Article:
“So Joseph also went up from the town of Nazareth in Galilee to Judea, to Bethlehem the town of David, because he belonged to the house and line of David. He went there to register with Mary, who was pledged to be married to him and was expecting a child. While they were there, the time came for the Baby to be born, and she gave birth to her Firstborn, a Son. She wrapped Him in cloths and placed Him in a manger, because there was no room for them in the inn.” Luke 2.4-7
This past week I read a series of pastoral responses to the movie Evan Almighty, a movie I admit I have not seen. The responses were in answer to the question of the appropriateness of conveying God as such a laid-back, irreverent character, one who even dances a jig at one point in the movie. Apparently, dancing seems a dubious activity for an almighty, all-powerful Being to engage in.
At issue is the holiness of God. Some felt portraying God in such an “unholy” manner was disrespectful and misleading. The world needs to know that God is holy. Indeed, who can argue? God is holy, and the world would be humbled – humiliated – if the holiness of God ever were to be revealed. It would be nice if a profane and arrogant world had even an inkling of the holiness of God. But we do not.
Possibly my favorite hymn of all time, Holy, Holy, Holy, contains a stanza with these words: though the darkness hide Thee, though the eye of sinful man Thy glory may not see, only Thou art holy; there is none beside Thee, perfect in power, in love and purity.” Even for the most devout among us, the darkness shields us from a perfect holiness dwelling in unapproachable and uncreated Light. There are some things our eyes cannot bear to see and our souls are unprepared to encounter. The holiness of God, the perfection of His power, love and purity are so other-worldly that His compassion for our unworthiness requires that He hide from us even the glory emanating from His Being. To enter into the full presence of the Holy Trinity – Father, Son and Holy Spirit – would evoke a response of intolerable shame and humiliation. Our delusions of grandeur would shatter and melt in embarrassing horror that they had ever existed.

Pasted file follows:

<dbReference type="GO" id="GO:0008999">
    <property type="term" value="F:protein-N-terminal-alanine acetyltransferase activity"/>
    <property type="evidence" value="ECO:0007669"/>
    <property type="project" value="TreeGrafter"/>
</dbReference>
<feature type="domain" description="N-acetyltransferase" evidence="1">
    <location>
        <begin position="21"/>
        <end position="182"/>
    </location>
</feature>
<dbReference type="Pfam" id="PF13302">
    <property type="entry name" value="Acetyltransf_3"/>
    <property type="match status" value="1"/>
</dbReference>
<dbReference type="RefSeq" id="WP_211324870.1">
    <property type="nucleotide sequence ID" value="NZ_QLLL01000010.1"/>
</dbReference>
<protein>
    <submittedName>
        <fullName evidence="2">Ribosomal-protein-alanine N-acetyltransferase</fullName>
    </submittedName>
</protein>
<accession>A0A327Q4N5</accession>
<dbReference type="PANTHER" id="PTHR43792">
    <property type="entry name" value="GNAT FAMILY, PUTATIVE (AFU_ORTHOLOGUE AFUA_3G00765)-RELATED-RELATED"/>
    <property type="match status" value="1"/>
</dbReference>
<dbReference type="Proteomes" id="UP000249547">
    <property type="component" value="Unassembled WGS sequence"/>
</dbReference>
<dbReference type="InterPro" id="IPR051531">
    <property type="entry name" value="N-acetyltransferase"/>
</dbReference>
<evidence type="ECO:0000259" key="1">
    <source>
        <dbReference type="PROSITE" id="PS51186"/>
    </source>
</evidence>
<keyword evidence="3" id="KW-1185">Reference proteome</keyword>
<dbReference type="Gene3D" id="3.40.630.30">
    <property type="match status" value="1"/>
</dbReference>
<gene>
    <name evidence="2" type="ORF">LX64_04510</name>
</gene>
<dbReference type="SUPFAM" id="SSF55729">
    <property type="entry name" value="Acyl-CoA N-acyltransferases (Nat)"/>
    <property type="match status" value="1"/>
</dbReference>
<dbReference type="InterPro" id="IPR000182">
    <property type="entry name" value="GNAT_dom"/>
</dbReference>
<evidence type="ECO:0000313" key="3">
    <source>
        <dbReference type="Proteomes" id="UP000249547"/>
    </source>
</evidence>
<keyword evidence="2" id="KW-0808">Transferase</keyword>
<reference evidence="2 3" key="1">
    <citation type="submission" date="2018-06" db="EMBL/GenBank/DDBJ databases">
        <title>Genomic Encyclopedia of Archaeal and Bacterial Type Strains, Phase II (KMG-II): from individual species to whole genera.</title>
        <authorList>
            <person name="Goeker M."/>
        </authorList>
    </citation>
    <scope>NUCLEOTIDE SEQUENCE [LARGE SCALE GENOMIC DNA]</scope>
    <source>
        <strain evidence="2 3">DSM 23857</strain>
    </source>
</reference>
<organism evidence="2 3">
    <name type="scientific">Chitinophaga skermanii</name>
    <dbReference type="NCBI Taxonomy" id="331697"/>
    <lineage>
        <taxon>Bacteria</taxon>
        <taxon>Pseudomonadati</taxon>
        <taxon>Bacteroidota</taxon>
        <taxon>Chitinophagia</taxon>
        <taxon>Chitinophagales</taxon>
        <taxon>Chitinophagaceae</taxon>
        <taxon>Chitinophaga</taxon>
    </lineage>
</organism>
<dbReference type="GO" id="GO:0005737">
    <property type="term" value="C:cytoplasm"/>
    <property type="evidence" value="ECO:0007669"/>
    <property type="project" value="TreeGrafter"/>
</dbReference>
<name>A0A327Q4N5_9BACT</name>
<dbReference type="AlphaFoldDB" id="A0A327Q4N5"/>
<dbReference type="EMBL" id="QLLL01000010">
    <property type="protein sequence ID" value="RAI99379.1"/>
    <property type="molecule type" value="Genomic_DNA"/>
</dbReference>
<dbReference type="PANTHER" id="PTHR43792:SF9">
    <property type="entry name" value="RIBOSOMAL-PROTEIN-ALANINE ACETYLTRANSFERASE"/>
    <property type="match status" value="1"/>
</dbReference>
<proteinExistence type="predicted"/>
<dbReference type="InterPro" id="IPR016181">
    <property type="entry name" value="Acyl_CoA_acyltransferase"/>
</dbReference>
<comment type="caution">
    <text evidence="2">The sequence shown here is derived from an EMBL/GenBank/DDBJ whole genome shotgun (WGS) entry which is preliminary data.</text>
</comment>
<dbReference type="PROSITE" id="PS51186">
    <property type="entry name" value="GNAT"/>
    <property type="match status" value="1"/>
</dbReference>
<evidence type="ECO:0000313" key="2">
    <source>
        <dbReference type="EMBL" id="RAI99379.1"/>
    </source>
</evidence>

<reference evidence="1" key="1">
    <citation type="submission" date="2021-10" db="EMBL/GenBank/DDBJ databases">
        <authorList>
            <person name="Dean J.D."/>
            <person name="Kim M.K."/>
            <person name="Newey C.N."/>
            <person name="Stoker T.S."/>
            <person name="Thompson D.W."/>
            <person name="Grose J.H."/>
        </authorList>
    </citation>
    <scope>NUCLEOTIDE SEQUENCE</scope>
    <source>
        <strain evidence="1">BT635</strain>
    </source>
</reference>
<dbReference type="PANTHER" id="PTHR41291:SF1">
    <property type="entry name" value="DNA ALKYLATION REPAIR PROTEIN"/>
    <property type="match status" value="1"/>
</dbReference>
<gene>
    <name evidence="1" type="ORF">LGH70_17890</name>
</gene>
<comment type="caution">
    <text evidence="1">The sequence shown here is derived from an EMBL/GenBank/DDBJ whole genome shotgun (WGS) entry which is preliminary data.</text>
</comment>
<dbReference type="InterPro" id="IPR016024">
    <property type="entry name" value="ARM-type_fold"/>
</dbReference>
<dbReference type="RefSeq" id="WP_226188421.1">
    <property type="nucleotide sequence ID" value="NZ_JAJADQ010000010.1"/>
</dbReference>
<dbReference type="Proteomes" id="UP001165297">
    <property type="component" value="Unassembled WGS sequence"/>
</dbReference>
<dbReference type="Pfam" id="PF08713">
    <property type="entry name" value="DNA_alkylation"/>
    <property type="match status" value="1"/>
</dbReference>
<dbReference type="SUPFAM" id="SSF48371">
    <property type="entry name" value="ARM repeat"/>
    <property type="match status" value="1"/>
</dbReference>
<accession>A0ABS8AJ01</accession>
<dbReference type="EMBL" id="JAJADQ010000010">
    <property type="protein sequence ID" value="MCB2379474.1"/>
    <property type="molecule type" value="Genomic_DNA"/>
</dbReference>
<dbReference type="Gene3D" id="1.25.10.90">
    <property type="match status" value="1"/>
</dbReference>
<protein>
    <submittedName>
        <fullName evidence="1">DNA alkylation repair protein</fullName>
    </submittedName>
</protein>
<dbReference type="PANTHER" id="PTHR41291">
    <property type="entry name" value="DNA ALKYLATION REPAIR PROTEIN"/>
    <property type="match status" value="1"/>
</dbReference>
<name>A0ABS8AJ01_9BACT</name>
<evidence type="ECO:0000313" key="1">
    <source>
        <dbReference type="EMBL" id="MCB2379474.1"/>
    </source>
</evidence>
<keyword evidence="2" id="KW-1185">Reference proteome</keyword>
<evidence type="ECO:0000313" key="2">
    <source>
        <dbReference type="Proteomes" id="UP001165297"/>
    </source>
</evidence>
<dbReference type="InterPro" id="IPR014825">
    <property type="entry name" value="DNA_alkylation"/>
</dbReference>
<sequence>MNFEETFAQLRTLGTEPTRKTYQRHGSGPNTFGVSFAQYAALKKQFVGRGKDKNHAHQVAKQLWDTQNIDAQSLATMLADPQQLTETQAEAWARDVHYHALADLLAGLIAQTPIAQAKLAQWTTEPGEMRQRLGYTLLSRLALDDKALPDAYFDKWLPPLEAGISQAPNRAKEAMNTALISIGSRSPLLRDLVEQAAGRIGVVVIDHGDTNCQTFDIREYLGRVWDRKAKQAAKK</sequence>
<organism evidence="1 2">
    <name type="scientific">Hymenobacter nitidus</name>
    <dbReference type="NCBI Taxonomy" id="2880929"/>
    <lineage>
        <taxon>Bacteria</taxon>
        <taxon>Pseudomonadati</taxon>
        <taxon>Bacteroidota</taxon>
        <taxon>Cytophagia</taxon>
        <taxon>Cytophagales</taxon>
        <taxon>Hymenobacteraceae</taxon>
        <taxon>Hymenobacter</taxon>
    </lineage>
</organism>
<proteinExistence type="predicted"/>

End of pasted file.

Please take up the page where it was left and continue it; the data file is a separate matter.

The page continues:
Thus, God approached us in the most innocuous modesty and defenseless delight of a Baby. He walked among us as a carpenter and teacher, wearing the clothes we wear, eating the foods we eat, sharing the experiences we have. The vast holiness of God was hidden from the view of a world utterly incapable of fully imagining it, much less embracing it. Apparently, God cares more that we know He loves us than He cares that we appreciate His glory and holiness. He raises us up and welcomes us into His presence, cloaking His unbearable beauty and majesty from our eyes, so we may come boldly before His throne. He calls us His own children and invites us to a familiarity with Him that speaks of immeasurable grace we cannot begin to understand.
Is the show irreverent? I have not seen it, but I am almost certain it would have to be. But there is no way that God is as insulted or offended as we are inclined to be. God Himself has opted to be irreverent. He has disrespected and demeaned Himself over and over again in order to draw us to Him. If He did not, we would never have the courage to approach Him.
The very act of trusting in the love of God in Jesus Christ demands a measure of irreverence and disrespect on our part. By what right are we deserving? Which one of us merits even the slightest glance from the throne of God, much less the boundless, irrepressible love that unceasingly pursues us and searches us out, calling us to life?
The vast distance between God and ourselves, as well as our own unworthiness, are precisely the reasons why the love of God is so…? I do not have sufficient words. Amazing, overwhelming, surprising, transforming, awe-inspiring, life-giving… God is perfectly able to reveal His holiness to us in the tiny glances He prepares us to see. It is not necessary for us to intimidate the world more than God chose to intimidate it.
Would God dance a jig? Well, do we? I would even suggest that, if it is the sort of harmless, fun thing we enjoy, then it is probably something we inherited from our Father. After all, we have been created in His image. Like Him, we are intended to be holy, but how did we ever come to think that holiness somehow precludes all silliness or fun? Exactly where do we think we got our own sense of humor? Have you ever seen a duckbill platypus?
When we introduce God to those who do not know Him, we need to do so as tenderly, as gently, and as appealingly as He introduced Himself. Every time we invoke the holiness of God, we are speaking of that which is beyond our own comprehension. We should be more like God in that every account of God’s approach, or even the approach of His emissaries, begins with, “Do not be afraid.”
God is holy. But that is not what He first desires to convey. His first and greatest desire is that we would know He loves us.
In Christ –
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